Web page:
To examine factors related to blood pressure (BP) responses to dietary sodium and potassium interventions.
We conducted a dietary feeding study that included a 7-day low-salt intervention (51.3 mmol sodium/day), a 7-day high-salt intervention (307.8 mmol sodium/day), and a 7-day high-salt and potassium-supplementation (60 mmol potassium/day) intervention among 1906 study participants in rural China. The BP was measured nine times during the 3-day baseline observation and during the last 3 days of each intervention phase using a random-zero sphygmomanometer.
The BP responses to low-sodium intervention were significantly greater in women than in men: −8.1 [95% confidence interval (−8.6 to −7.6)] versus −7.0 (−7.5 to −6.6) mmHg for systolic and −4.5 (−4.9 to −4.1) versus −3.4 (−3.8 to −3.0) mmHg for diastolic. Likewise, BP responses to high-sodium interventions were significantly greater in women than in men: 6.4 (5.9–6.8) versus 5.2 (4.8–5.7) mmHg for systolic and 3.1 (2.7–3.5) versus 1.7 (1.4–2.1) mmHg for diastolic (all P < 0.001). In addition, systolic BP responses to sodium interventions increased with age, and both systolic and diastolic BP responses to sodium interventions increased with baseline BP levels. BP responses to potassium supplementation also increased with baseline BP levels.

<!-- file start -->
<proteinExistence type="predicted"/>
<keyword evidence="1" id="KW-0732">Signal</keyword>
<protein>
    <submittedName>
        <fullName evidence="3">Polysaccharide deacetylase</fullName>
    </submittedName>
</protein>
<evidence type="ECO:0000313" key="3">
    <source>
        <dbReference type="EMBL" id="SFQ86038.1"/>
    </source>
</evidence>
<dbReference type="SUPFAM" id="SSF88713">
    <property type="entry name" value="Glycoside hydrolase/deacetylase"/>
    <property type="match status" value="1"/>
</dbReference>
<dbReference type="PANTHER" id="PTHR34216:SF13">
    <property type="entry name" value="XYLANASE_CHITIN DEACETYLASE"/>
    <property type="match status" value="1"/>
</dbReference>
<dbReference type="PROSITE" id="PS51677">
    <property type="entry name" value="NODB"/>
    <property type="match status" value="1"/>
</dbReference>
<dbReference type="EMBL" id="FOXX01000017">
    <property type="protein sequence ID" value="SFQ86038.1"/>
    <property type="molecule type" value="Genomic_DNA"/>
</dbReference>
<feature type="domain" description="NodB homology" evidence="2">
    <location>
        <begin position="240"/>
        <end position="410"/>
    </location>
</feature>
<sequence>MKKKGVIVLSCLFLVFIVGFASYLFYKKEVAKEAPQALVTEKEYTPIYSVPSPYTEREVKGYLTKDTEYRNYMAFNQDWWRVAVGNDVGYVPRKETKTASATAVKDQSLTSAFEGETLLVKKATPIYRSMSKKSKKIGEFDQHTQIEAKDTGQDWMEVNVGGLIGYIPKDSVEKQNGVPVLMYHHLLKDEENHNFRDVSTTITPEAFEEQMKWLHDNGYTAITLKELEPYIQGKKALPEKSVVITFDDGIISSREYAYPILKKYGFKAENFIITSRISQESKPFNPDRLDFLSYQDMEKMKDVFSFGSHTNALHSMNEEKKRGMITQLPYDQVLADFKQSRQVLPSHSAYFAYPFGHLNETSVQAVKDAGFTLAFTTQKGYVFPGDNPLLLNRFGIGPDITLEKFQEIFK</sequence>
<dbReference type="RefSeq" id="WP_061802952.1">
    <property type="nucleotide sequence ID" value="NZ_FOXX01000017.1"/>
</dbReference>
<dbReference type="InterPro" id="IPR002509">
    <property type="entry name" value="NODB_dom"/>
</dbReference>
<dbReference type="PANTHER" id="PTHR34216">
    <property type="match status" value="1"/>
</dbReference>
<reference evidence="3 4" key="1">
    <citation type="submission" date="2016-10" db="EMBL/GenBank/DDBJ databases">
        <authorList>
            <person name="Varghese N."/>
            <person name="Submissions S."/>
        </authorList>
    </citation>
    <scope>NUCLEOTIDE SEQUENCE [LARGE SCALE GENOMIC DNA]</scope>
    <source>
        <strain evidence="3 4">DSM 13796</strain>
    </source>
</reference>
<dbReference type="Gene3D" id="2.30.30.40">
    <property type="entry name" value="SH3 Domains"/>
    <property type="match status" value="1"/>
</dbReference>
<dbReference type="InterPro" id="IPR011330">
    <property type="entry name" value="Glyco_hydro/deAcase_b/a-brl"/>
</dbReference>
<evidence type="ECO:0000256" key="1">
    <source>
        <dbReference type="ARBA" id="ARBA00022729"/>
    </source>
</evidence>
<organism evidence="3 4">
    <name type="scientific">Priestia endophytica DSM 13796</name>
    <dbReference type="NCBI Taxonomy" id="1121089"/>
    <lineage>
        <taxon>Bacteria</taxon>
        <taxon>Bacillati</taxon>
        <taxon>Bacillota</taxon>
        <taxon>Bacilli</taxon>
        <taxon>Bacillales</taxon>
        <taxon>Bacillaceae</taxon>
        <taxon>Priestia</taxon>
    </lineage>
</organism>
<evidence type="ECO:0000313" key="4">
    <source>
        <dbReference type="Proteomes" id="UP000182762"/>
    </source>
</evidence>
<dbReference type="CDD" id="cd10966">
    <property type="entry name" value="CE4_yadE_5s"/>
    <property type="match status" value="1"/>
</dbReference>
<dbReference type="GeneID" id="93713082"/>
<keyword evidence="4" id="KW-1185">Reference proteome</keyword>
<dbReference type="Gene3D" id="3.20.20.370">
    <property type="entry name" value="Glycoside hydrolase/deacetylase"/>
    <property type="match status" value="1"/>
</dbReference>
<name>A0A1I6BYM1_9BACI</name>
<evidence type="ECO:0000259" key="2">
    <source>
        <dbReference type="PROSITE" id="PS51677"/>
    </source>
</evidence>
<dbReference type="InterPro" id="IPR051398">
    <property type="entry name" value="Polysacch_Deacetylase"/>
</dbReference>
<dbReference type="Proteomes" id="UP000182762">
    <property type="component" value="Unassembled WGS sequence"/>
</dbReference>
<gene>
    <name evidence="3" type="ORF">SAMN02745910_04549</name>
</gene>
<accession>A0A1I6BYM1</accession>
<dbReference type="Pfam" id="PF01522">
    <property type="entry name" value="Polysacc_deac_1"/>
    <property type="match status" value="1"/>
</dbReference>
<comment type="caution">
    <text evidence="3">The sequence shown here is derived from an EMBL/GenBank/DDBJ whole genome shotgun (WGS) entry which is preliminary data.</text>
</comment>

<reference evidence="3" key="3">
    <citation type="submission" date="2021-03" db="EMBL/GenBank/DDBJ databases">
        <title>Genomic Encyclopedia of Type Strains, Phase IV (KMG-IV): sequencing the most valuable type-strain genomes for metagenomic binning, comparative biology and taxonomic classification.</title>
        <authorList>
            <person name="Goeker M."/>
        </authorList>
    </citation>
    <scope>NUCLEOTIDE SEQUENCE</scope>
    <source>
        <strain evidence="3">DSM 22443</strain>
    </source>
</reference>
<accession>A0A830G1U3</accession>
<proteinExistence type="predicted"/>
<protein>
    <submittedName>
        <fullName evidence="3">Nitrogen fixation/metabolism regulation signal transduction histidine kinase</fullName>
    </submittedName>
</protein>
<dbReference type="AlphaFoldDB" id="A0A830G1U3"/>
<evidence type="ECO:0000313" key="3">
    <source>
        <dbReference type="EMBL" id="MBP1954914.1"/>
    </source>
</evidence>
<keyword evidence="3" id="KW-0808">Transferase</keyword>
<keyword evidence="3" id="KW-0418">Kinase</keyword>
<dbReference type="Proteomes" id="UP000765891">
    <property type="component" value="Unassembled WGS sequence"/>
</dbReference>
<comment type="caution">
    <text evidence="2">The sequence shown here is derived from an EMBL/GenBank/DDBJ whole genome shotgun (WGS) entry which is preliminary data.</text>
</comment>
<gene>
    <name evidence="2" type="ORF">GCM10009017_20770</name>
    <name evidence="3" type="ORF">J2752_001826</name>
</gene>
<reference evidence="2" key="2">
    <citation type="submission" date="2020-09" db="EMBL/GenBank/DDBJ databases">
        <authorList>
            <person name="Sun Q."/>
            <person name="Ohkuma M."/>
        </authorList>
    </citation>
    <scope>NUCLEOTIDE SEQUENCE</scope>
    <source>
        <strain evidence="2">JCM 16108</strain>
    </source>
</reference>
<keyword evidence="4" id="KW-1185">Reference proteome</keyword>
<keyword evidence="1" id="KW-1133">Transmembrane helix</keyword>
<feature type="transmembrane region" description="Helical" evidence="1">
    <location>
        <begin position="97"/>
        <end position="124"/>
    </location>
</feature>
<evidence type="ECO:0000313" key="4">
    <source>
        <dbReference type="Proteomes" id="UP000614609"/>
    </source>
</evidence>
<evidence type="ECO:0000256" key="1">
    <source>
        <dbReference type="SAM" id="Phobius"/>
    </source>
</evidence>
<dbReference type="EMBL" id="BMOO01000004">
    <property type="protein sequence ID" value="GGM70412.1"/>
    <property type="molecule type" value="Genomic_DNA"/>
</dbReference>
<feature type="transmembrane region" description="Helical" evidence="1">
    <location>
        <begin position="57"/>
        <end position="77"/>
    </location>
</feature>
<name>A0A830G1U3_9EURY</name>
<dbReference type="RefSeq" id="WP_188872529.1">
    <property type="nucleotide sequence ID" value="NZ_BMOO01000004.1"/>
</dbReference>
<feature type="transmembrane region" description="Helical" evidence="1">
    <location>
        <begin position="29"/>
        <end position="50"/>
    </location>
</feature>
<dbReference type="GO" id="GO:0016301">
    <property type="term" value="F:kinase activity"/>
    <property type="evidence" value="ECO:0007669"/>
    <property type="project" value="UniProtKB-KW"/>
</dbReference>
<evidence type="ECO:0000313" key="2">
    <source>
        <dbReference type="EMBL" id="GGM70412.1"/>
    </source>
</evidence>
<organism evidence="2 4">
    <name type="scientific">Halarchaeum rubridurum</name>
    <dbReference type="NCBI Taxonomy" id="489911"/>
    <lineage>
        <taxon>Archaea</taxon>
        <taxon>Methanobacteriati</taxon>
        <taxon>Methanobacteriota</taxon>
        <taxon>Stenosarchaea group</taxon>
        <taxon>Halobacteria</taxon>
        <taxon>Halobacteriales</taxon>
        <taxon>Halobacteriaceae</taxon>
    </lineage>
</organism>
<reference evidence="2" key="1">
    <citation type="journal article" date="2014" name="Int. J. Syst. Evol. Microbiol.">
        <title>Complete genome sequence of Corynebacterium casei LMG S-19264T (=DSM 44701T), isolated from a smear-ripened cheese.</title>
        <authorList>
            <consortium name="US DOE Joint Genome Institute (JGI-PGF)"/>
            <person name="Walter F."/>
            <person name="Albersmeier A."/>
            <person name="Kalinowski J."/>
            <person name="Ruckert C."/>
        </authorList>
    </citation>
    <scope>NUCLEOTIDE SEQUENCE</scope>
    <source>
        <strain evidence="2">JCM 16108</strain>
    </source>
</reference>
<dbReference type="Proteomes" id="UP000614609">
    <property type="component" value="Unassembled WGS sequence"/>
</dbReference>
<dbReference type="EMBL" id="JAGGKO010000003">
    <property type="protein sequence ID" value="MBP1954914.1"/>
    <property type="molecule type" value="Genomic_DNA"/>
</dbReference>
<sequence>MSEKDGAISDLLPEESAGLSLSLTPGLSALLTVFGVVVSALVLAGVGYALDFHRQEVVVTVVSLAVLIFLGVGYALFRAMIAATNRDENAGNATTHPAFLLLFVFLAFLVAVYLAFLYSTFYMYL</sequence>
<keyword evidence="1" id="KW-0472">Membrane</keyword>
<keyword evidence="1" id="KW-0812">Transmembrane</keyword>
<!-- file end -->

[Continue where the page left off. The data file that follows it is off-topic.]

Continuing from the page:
These results suggest that female gender, older age, and hypertension increase the sensitivity to dietary sodium intervention. Furthermore, low dietary sodium intake may be more effective in reducing BP among these subgroups.